San Francisco 49ers quarterback Jimmy Garoppolo (10) tosses his wristbands into the stands as he walks off the field after defeating the Jacksonville Jaguars, 44-33, at Levi's Stadium in Santa Clara, Calif., on December 24, 2017. (Jose Carlos Fajardo/Bay Area News Group/TNS) Credit: Jose Carlos Fajardo | TNS

SANTA CLARA, Calif. — San Francisco 49ers fans can exhale. Their team has locked up Jimmy Garoppolo with a long-term deal.

The NFL Network reported the five-year deal Thursday and a news conference is being planned for Friday. According to the network, Garoppolo’s new contract is worth as much as $137.5 million. That averages $27.5 million a year, making it the richest in NFL history.

To put that in perspective, Detroit quarterback Matthew Stafford’s deal — which he signed in August and which previously had been the NFL’s biggest — averages $27 million a year. Garoppolo’s former teammate, Tom Brady, has a salary that averages $20.5 million a year. Garoppolo, a former second-round draft pick out of Eastern Illinois, earned approximately $3.5 million total in his first four years in the league.

The 49ers, of course, are a franchise known for quarterbacks. Three of them — Y.A. Tittle, Joe Montana and Steve Young — are in the Pro Football Hall of Fame.

But none created the early buzz Garoppolo generated.

After trading a second-round pick to New England for him on Oct. 30, the 49ers gave the 26-year-old passer his first start on Dec. 3 in his hometown of Chicago. Garoppolo completed 70 percent of his passes and led the team on a last-minute drive that ended with a game-winning field goal.

It was only the team’s second win of the season, but it ended up being a typical outing for Garoppolo.

His next four starts also ended in victories with Garoppolo receiving stellar marks in accuracy, improvisational skills and leadership. Coach Kyle Shanahan and general manager John Lynch suspected they had a franchise quarterback when they traded for him in October; they were certain of it when the season ended in December with wins over the Tennessee Titans, Jacksonville Jaguars and Los Angeles Rams, all teams that would be heading into the playoffs.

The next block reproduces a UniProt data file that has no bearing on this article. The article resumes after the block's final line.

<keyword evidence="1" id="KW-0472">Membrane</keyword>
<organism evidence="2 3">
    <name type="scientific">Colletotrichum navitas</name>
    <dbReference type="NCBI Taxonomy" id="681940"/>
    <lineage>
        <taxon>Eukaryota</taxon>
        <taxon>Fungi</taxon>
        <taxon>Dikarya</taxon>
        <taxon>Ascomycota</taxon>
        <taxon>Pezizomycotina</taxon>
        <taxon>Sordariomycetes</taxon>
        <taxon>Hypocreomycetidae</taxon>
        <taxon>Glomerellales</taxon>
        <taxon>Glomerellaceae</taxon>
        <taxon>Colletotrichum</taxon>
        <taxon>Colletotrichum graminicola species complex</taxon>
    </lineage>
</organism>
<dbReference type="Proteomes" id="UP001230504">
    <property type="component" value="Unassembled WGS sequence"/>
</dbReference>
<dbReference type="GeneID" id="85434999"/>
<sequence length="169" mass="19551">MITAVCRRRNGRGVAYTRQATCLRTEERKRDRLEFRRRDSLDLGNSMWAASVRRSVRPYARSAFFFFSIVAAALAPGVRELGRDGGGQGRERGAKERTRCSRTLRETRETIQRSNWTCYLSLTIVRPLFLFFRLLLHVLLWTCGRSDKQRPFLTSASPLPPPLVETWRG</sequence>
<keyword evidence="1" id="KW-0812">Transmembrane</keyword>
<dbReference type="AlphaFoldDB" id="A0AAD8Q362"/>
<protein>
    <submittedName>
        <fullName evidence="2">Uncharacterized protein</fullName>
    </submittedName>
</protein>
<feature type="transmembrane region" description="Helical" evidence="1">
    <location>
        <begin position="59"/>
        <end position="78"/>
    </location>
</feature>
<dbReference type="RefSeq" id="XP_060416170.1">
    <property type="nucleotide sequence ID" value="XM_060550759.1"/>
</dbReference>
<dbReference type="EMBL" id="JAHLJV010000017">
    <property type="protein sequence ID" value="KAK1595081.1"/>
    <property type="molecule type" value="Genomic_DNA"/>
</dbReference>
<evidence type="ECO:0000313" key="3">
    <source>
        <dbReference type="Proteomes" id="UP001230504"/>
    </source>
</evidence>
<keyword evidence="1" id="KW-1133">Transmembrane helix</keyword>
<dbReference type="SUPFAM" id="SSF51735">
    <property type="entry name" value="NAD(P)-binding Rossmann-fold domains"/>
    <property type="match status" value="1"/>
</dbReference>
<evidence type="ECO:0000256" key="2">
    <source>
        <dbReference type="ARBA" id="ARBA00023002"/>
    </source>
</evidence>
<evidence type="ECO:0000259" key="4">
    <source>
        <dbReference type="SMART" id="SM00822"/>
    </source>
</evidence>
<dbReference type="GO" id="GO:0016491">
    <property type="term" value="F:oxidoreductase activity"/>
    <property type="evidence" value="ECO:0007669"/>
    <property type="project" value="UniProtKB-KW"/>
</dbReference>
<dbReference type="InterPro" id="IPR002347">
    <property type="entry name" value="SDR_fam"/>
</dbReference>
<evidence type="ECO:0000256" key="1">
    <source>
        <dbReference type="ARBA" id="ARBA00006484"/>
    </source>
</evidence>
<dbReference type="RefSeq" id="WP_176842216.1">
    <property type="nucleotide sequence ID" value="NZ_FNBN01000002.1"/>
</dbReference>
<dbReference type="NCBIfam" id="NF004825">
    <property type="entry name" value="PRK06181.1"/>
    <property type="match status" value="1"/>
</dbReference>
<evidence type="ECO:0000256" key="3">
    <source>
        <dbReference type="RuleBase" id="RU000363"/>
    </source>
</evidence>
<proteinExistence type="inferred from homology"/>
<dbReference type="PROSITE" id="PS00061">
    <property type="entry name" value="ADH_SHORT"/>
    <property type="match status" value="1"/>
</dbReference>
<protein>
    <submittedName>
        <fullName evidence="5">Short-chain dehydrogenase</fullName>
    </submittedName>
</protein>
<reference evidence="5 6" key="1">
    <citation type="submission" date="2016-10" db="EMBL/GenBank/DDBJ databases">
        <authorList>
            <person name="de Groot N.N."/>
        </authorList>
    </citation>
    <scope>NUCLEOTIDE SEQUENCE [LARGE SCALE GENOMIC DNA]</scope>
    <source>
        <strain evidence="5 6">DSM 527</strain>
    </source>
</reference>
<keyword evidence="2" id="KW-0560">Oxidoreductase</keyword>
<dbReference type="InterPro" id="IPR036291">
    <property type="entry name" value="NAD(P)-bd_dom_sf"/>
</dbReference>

Left tackle Joe Staley, the 49ers’ longest tenured player, said teammates’ confidence in Garoppolo — and by extension, the confidence in themselves — rose with every victory.

“It’s a team game and everything, and I think everyone would like to say their position is as important as any other,” Staley said on SiriusXM NFL radio Thursday. “But we’re not fooling anybody — it’s a quarterback-driven (league). And you have to have a lot of confidence in that quarterback position. And Jimmy really gave us that spark at the end of the year.”

Garoppolo’s immediate success also sent a panic through 49ers fans because he was scheduled to become an unrestricted free agent on March 14. Conspiracy theories about the Patriots’ true plans — a second-round pick was suspiciously low for a potential franchise quarterback — abounded online and there was a worry that somehow he’d get away.

The team and Garoppolo’s agent, Don Yee, began discussing a long-term deal in earnest when the 2017 season ended. The talks heated up the week of the Super Bowl and continued this week.

San Francisco could have placed the franchise tag, a one-year deal worth about $23.5 million, on Garoppolo, all but assuring he’d be with the team for the 2018 season. The first day to do that would have been Feb. 20.

The new deal exceeds that on a per-year basis, but may not be tops in the league for long. Washington quarterback Kirk Cousins is poised to hit free agency next month while other established quarterbacks like Atlanta’s Matt Ryan, Green Bay’s Aaron Rodgers and Seattle’s Russell Wilson are poised for new contracts as well.

The 49ers were expected to have more than $100 million in salary-cap space for 2018 and it will be interesting to see how Garoppolo’s deal is structured. ESPN reported it was worth $90 million in the first three years, suggesting it was front-loaded to take advantage of the team’s salary-cap cushion.